– Eurozone banks need better capital Daniele Nouy, the ECB’s chief banking supervisor, said some of the bloc’s biggest banks will need to raise more and better-quality capital because of the clampdown on national exceptions to capital rules. She said fresh legislation from Brussels was likely to be necessary. (FT)
– Turkish central bank cuts interest rate again
– US housing rebound “faltering,” Case-Shiller warns
– Eurozone approves Greek reform proposals
– IMF, ECB voice concern at Greek reform proposals
– Yellen seeks wiggle room on patience pledge
– BoC’s Poloz hits Loonie before blackout
– HSBC China manufacturing PMI beats expectations
– Janet Yellen’s testimony: key extracts
On the labour market
Long-term unemployment has declined substantially, fewer workers are reporting that they can find only part-time work when they would prefer full-time employment, and the pace of quits–often regarded as a barometer of worker confidence in labor market opportunities–has recovered nearly to its pre-recession level.
However, the labor force participation rate is lower than most estimates of its trend, and wage growth remains sluggish, suggesting that some cyclical weakness persists. In short, considerable progress has been achieved in the recovery of the labor market, though room for further improvement remains.
On the drop in oil prices
The bulk of this decline appears to reflect increased global supply rather than weaker global demand. While the drop in oil prices will have negative effects on energy producers and will probably result in job losses in this sector, causing hardship for affected workers and their families, it will likely be a significant overall plus, on net, for our economy.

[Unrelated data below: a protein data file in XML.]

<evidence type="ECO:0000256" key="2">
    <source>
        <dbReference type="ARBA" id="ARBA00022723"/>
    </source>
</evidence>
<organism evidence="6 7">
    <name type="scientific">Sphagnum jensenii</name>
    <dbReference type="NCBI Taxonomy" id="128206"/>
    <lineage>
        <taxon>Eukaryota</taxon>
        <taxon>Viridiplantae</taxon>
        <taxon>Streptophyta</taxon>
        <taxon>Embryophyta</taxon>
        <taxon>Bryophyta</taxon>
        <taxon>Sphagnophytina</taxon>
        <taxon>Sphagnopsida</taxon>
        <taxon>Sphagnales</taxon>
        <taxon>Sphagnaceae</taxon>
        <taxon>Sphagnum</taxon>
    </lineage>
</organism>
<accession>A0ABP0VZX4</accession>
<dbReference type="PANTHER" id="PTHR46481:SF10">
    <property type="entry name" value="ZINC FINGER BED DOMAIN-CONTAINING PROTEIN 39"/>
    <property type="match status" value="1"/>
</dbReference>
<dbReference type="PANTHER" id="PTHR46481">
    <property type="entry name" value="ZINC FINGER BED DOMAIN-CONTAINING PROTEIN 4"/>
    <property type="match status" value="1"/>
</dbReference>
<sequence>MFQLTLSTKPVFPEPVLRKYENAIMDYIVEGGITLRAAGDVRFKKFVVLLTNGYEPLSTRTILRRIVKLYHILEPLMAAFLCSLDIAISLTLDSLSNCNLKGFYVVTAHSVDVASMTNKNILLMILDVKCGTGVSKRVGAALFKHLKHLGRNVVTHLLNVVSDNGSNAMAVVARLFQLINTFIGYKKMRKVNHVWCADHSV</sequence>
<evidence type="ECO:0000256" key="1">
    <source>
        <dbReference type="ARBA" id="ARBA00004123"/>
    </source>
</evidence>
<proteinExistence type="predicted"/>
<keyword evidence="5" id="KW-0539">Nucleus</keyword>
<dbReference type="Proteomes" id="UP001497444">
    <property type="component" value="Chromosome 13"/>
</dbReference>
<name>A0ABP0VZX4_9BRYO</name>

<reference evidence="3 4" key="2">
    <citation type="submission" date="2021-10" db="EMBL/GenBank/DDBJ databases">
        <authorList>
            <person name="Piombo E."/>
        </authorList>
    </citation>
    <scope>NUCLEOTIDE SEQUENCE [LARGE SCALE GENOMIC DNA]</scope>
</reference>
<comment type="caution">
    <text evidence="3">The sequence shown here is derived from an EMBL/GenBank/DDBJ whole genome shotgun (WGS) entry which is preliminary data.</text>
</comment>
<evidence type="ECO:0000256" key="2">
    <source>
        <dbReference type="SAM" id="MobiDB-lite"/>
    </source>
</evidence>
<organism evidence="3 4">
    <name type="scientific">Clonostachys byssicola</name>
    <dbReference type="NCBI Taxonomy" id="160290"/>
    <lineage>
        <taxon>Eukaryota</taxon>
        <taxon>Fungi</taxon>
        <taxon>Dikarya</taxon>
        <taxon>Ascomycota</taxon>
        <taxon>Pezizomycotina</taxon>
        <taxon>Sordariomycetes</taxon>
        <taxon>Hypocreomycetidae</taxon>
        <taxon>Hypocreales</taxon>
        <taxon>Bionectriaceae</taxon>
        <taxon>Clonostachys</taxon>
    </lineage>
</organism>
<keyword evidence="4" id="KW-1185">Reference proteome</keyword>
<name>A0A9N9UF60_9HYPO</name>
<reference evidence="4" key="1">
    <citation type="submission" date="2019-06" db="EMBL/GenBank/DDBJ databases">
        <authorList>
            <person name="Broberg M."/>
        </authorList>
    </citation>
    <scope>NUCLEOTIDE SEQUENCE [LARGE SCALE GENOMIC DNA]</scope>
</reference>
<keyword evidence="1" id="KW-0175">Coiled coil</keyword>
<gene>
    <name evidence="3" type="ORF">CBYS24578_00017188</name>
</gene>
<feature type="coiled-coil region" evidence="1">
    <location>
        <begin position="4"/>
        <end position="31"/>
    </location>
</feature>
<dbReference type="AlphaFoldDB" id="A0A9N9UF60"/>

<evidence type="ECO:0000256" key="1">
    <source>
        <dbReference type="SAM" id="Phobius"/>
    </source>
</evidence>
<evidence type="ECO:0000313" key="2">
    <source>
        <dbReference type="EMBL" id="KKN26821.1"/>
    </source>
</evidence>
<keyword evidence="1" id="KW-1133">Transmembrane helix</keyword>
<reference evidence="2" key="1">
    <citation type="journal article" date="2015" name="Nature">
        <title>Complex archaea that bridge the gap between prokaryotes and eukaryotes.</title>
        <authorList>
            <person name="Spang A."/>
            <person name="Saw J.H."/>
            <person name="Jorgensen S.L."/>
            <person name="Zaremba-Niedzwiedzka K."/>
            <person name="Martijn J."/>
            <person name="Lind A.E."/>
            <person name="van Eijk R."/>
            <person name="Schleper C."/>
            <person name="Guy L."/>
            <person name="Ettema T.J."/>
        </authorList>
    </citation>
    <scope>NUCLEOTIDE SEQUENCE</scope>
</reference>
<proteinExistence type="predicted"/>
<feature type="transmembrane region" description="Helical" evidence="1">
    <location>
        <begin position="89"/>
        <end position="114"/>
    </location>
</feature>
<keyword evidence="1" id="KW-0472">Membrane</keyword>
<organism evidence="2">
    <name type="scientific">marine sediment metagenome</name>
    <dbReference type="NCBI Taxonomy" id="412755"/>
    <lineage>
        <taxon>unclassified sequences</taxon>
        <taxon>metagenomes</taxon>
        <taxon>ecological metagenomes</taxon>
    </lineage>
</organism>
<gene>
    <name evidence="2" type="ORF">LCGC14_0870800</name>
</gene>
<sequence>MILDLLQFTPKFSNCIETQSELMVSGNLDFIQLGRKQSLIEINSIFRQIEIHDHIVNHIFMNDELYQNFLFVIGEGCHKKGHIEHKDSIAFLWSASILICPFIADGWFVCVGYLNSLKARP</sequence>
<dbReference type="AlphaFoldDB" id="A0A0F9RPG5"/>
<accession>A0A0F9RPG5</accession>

Primarily, that boost will arise from U.S. households having the wherewithal to increase their spending on other goods and services as they spend less on gasoline.
On the global economic backdrop
Foreign economic developments, however, could pose risks to the outlook for U.S. economic growth. Although the pace of growth abroad appears to have stepped up slightly in the second half of last year, foreign economies are confronting a number of challenges that could restrain economic activity.
The Committee expects inflation to decline further in the near term before rising gradually toward 2 percent over the medium term as the labor market improves further and the transitory effects of lower energy prices and other factors dissipate, but we will continue to monitor inflation developments closely.
On when raising interest rates
The FOMC’s assessment that it can be patient in beginning to normalize policy means that the Committee considers it unlikely that economic conditions will warrant an increase in the target range for the federal funds rate for at least the next couple of FOMC meetings.
If economic conditions continue to improve, as the Committee anticipates, the Committee will at some point begin considering an increase in the target range for the federal funds rate on a meeting-by-meeting basis.
Provided that labor market conditions continue to improve and further improvement is expected, the Committee anticipates that it will be appropriate to raise the target range for the federal funds rate when, on the basis of incoming data, the Committee is reasonably confident that inflation will move back over the medium term toward our 2 percent objective.
– Germany’s Budget Surplus Strengthens Hand in Dealing With Vulnerable Eurozone Economies
– The Bank of England Dove Hunt Is On
– The IMF Slammed Greece’s Proposed Overhaul to Its Bailout. Here’s Why It Matters